The BCCI is planning to hold the first ever day-night Test match for Team India, against West Indies in October of 2018. BCCI acting secretary Amitabh Choudhary has already had telephone conversations and emails with Team India coach Ravi Shastri.
However this move has not gone down well with Supreme Court appointed Committee of Administrators (CoA), as CoA chief Vinod Rai termed this move as BCCI’s “cavalier way of taking policy decisions.”
Vinod Rai sent an email to BCCI acting secretary Amitabh Choudhary, a copy of which is with the Indian Express, and asked why such a decision was taken without consulting him, CoA member Diana Edulji, the two office-bearers — acting President C K Khanna and treasurer Anirudha Chaudhary — or the players. He also asked the secretary to forward the concerns to Ravi Shastri as well, saying “I don’t have Ravi’s email id. Please forward to him also.”
“Even if it be cricket of which all of you certainly have greater knowledge than me (I am excluding Diana who has greater knowledge than all of you!), I represent the viewing population. They are your greatest stakeholder. Don’t you think you need to factor them in?” Rai wrote.
Amitabh Choudhary had consulted BCCI CEO Rahul Johri and General Manager (Cricket Operations) Saba Karim besides Shastri and proposed that a day-night Test must be organized to stem the drop in interest of the five day game.
Rai wrote, “The issue is placed on hold. It does not go out of cricket centre_till: 1. We work out a whole process with venue thrown in _ exact timing incl. security arrangement over five days in the same venue and the cost of the same to BCCI/State Assn. We then consult the guest team. We need to factor in their viewpoints. 3. Ravi may have been consulted but I would like to consult the players whose body clock over five consecutive days will have to get accustomed to a new timing. 4. Also factor in the administrative set up who will be doing the regimen for five days-late nights and all.”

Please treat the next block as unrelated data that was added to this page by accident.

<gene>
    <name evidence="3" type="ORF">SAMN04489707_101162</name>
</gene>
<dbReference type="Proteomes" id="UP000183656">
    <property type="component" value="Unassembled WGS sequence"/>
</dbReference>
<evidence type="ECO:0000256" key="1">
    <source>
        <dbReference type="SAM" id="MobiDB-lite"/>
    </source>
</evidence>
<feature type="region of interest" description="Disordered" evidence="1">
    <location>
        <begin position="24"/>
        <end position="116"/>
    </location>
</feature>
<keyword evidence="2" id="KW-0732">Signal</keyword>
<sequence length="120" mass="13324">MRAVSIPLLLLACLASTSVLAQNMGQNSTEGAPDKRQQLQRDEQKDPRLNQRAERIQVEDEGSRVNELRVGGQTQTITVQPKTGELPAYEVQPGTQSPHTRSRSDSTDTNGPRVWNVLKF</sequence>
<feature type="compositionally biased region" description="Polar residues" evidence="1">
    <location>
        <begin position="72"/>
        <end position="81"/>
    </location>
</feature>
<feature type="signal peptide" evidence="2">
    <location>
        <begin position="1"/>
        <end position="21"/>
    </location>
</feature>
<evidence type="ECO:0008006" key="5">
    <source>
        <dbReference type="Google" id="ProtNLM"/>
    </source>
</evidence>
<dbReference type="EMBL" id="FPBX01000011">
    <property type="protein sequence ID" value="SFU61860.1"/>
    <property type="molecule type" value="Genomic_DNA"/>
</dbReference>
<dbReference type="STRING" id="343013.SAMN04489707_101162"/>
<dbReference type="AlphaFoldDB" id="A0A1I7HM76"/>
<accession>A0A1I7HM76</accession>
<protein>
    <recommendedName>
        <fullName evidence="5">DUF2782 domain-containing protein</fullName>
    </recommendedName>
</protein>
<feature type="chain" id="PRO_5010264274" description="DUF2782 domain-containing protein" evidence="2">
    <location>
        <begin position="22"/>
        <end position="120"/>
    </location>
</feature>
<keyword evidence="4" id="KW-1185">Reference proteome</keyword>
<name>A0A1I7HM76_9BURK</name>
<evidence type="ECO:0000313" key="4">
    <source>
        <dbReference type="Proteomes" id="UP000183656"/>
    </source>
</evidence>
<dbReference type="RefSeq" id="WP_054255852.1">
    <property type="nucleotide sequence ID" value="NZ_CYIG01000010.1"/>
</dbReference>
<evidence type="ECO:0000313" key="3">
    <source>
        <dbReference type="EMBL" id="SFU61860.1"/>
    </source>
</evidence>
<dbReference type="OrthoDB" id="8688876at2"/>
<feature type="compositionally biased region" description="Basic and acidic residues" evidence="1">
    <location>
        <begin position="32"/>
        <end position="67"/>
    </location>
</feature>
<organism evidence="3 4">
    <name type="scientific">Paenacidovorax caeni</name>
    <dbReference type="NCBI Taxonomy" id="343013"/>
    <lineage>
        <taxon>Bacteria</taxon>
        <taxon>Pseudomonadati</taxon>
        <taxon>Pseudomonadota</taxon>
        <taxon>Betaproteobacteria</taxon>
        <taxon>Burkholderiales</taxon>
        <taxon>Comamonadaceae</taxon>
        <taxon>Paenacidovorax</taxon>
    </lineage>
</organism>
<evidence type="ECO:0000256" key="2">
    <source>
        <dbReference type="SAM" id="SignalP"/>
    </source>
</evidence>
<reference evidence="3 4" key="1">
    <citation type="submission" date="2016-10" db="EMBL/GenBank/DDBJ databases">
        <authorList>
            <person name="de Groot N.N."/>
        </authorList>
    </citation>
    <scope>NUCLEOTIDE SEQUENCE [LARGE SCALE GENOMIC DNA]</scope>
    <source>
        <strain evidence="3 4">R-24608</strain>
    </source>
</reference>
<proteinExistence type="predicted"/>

Choudhary had sought suggestions from Shastri after the numbers from the last Test series at home showed alarmingly poor attendance, even at the venue like Eden Gardens.
“This was not the first challenge being faced by cricket and we had agreed that the game at international level had been facing continued challenges as it evolved, with every challenge being met successfully through innovations just as we may need to deal with the current one. This led our discussion to the natural option of day-night test matches,” Choudhary wrote.
Choudhary had sought views on the venue for the day-night Test where the dew factors in Indian conditions could be taken care of.
“As should only be natural, a consensus needs to be built around this view and I would be grateful to you if you could confirm the same so that I could take it further with the national selectors and other stake holders,” Choudhary wrote.
In his reply, Shastri wrote, “I firmly believe for Test cricket to survive in India the venues must be chosen smartly. Above all, Tier two cities must be used for tier two teams without compromise.”
He added: “As far as day night cricket goes it can be tried out as an experiment with a game starting at 12 and where the last session is played under lights. It will be interesting to see how much part dew will play. Again against a team like the West Indies it has to be played in a tier 2 city without a doubt. To get in the crowds it doesn’t matter if it’s a day game or daynight game. What (is) important is 2 tier city.”